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How to clear this error ?

Posted on 2000-05-17
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Last Modified: 2008-02-20
I have created a COM DLL. I also wrote a client for this (a Win 32 comsole application)which got client.cpp having a main function calling CreateInstance and other stuff, and other c files created by MIDL during the DLL creation ie _i.c( for CLSID) and _p.c(for proxy ). When I compile this program and link it in VC++6.0 I am getting a linking error " Linking...
Prop_Page_p.obj : error LNK2001: unresolved external symbol _CStdStubBuffer2_Release@4
Debug/Client2.exe : fatal error LNK1120: 1 unresolved externals
Error executing link.exe."

Can U help me out

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Question by:pvd_prasad
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Wyn earned 100 total points
ID: 2817194
It means the linker cannot find the definition of function _CStdStubBuffer2_Release...

You should make sure include its .cpp or library...


Regards
Eirnavar...
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by:Wyn
ID: 2817208
Check from MSDN:

Linker Tools Error LNK2001
unresolved external symbol "symbol"

Code will generate this error message if it references something (like a function, variable, or label) that the linker can’t find in all the libraries and object files it searches. In general, there are two reasons this error occurs: what the code asks for doesn’t exist (the symbol is spelled incorrectly or uses the wrong case, for example), or the code asks for the wrong thing (you are using mixed versions of the libraries?some from one version of the product, others from another version).

Numerous kinds of coding and build errors can cause LNK2001. Several specific causes are listed below, and some have links to more detailed explanations.

Coding Problems

Mismatched case in your code or module-definition (.DEF) file can cause LNK2001. For example, if you named a variable “var1” in one C++ source file and tried to access it as “VAR1” in another, you would receive this error. The solution is to exactly match the case of the symbol in all references.


A project that uses function inlining yet defines the functions in a .CPP file rather than in the header file can cause LNK2001.


If you are using C++, make sure to use extern “C” when calling a C function from a C++ program. By using extern “C” you force the use of the C naming convention. Be aware of compiler switches like /Tp or /Tc that force a file to be compiled as a C (/Tc) or C++ (/Tp) file no matter what the filename extension, or you may get different function names than you expect.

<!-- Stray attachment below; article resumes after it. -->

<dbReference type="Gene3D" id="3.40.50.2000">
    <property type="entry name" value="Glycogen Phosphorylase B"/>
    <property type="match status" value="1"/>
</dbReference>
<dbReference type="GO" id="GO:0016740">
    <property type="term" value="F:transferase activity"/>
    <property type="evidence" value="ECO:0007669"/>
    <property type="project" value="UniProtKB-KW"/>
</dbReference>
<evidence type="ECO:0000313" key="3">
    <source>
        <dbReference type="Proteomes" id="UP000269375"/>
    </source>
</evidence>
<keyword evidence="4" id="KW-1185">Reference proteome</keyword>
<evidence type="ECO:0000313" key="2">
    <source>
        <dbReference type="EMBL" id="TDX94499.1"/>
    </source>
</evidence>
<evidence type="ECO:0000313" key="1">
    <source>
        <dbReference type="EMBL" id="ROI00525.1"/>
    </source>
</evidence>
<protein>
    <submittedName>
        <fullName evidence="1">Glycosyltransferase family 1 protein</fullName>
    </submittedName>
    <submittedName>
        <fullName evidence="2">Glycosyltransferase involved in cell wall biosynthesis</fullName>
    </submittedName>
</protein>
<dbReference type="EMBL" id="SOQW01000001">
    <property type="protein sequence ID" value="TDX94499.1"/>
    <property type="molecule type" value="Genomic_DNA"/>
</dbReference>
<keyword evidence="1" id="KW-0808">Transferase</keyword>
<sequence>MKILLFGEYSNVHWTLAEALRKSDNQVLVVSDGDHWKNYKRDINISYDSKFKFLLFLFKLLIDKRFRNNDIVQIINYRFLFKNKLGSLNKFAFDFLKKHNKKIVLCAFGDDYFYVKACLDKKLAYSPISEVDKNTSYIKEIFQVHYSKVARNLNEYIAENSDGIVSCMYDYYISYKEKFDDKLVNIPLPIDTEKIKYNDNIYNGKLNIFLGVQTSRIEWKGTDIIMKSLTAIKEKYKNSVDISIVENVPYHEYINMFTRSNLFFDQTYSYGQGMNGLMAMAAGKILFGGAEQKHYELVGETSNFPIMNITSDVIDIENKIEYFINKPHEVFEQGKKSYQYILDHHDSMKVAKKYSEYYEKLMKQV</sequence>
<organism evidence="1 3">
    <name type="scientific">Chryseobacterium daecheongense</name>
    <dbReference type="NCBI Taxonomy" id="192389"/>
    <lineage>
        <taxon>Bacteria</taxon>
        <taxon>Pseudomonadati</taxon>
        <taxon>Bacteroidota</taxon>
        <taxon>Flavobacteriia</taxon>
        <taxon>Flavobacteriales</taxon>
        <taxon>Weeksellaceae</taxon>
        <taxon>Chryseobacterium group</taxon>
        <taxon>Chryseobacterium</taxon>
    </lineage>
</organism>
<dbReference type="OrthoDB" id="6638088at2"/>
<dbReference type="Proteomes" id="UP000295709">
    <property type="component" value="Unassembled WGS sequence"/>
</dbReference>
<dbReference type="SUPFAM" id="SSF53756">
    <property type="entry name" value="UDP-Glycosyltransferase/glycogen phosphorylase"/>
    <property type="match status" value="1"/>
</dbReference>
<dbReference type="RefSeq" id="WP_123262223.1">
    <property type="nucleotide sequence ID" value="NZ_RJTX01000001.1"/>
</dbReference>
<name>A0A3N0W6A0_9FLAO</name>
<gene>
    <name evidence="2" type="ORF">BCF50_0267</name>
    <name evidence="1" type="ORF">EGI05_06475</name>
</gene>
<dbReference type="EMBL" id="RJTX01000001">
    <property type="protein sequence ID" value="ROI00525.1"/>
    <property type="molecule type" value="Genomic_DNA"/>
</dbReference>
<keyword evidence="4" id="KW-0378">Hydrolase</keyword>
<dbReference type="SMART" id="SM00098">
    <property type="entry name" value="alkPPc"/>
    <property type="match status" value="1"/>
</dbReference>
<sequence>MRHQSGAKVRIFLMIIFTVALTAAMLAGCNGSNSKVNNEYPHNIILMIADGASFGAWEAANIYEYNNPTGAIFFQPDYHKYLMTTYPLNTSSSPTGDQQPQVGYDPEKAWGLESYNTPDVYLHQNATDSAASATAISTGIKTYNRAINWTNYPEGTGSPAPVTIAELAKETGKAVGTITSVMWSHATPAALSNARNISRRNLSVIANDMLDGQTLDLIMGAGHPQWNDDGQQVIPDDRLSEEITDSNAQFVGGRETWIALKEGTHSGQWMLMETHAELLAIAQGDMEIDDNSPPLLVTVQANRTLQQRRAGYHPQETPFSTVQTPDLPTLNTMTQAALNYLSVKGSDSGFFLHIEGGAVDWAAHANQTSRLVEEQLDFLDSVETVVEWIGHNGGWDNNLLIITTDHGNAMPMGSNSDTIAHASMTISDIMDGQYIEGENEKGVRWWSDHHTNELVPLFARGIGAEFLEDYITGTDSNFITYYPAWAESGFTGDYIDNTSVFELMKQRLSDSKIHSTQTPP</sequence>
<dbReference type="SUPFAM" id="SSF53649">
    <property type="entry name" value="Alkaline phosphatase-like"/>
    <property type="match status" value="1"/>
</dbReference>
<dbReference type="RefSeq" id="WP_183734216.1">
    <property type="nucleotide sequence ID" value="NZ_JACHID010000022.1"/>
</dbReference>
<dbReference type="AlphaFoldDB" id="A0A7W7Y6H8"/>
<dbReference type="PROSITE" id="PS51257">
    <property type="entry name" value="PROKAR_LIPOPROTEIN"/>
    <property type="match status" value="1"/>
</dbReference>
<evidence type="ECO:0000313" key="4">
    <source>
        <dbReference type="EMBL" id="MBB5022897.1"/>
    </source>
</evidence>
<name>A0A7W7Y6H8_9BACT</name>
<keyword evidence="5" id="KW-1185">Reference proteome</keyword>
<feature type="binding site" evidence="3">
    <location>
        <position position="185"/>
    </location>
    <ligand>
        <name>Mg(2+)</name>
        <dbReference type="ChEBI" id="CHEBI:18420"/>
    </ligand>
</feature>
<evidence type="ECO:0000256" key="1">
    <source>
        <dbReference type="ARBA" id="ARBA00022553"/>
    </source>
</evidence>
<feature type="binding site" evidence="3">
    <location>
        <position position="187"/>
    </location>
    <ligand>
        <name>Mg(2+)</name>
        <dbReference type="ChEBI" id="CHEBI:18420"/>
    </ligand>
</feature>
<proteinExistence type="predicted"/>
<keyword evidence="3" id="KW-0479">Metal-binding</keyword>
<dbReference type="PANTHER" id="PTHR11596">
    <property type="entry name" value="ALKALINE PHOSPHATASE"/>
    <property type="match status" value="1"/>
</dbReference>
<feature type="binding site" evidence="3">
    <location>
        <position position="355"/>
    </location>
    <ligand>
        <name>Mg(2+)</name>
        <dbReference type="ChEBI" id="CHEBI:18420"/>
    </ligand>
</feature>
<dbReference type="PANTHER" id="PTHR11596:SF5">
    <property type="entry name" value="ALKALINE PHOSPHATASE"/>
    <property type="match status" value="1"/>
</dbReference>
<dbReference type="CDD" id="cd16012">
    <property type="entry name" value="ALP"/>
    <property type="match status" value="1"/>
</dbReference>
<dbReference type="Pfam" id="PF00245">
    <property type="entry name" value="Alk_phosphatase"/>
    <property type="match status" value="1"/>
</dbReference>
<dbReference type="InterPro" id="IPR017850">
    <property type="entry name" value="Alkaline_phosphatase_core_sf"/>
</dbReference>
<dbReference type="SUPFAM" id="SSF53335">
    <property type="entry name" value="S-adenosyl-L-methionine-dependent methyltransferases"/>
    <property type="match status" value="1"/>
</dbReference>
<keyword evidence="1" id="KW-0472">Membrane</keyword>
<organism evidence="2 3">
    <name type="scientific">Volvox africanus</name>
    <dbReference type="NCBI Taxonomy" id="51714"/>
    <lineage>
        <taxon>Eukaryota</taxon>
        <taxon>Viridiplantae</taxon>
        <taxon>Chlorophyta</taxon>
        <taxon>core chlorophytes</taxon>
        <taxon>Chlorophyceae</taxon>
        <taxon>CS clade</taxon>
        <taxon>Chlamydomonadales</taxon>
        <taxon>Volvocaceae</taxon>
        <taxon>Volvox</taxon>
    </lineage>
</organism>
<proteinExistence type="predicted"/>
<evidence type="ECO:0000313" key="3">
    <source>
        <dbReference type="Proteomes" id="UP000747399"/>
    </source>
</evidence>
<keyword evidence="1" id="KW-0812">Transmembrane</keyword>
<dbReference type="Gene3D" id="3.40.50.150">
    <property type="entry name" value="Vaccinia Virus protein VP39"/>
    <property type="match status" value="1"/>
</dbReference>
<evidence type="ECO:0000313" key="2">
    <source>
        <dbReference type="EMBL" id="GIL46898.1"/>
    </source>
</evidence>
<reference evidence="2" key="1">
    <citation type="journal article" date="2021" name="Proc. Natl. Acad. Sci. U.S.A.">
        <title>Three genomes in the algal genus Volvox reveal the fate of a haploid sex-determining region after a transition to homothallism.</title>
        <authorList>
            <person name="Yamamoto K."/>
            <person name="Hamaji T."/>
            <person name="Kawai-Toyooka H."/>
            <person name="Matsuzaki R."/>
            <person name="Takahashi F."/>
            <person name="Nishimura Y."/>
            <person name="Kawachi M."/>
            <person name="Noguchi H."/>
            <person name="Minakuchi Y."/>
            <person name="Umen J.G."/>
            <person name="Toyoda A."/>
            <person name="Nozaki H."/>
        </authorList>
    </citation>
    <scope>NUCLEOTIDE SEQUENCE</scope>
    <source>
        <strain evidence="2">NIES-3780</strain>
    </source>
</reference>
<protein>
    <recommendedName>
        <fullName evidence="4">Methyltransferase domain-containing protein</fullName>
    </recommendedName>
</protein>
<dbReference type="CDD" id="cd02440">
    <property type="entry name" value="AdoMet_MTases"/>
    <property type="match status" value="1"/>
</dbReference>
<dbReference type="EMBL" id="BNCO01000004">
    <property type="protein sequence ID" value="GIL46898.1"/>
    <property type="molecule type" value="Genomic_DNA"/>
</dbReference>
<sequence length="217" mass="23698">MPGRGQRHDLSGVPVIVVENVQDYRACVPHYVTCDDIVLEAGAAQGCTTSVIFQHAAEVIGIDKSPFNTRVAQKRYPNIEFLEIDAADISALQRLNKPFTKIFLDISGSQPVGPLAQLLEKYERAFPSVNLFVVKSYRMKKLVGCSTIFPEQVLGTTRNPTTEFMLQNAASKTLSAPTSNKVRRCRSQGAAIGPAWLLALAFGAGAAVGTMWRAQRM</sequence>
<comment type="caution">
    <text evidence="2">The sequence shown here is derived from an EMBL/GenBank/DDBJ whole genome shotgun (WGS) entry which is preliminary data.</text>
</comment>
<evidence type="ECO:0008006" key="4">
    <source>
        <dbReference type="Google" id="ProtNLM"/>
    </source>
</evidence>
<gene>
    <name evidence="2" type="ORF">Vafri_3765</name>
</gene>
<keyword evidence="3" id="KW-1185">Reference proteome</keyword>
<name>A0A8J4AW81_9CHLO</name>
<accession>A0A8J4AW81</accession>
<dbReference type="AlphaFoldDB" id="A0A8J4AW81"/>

Attempting to reference functions or data that don't have external linkage causes LNK2001. In C++, inline functions and const data have internal linkage unless explicitly specified as extern.


A missing function body or variable will cause LNK2001. Having just a function prototype or extern declaration will allow the compiler to continue without error, but the linker will not be able to resolve your call to an address or reference to a variable because there is no function code or variable space reserved.


Name decoration incorporates the parameters of a function into the final decorated function name. Calling a function with parameter types that do not match those in the function declaration may cause LNK2001.


Incorrectly included prototypes will cause the compiler to expect a function body that is not provided. If you have both a class and non-class implementation of a function F, beware of C++ scope-resolution rules.


When using C++, make sure that you include the implementation of a specific function for a class and not just a prototype in the class definition.


Attempting to call a pure virtual function from the constructor or destructor of an abstract base class will cause LNK2001 since by definition a pure virtual function has no base class implementation.


Only global functions and variables are public.
Functions declared with the static modifier by definition have file scope. Static variables have the same limitation. Trying to access any static variables from outside of the file in which they are declared can result in a compile error or LNK2001.

A variable declared within a function (a local variable) can only be used within the scope of that function.

C++ global constants have static linkage. This is different than C. If you try to use a global constant in C++ in multiple files you get error LNK2001. One alternative is to include the const initializations in a header file and include that header in your .CPP files when necessary, just as if it was a function prototype. Another alternative is to make the variable non-constant and use a constant reference when assessing it.
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Author Comment

by:pvd_prasad
ID: 2817233
Thank U Wyn
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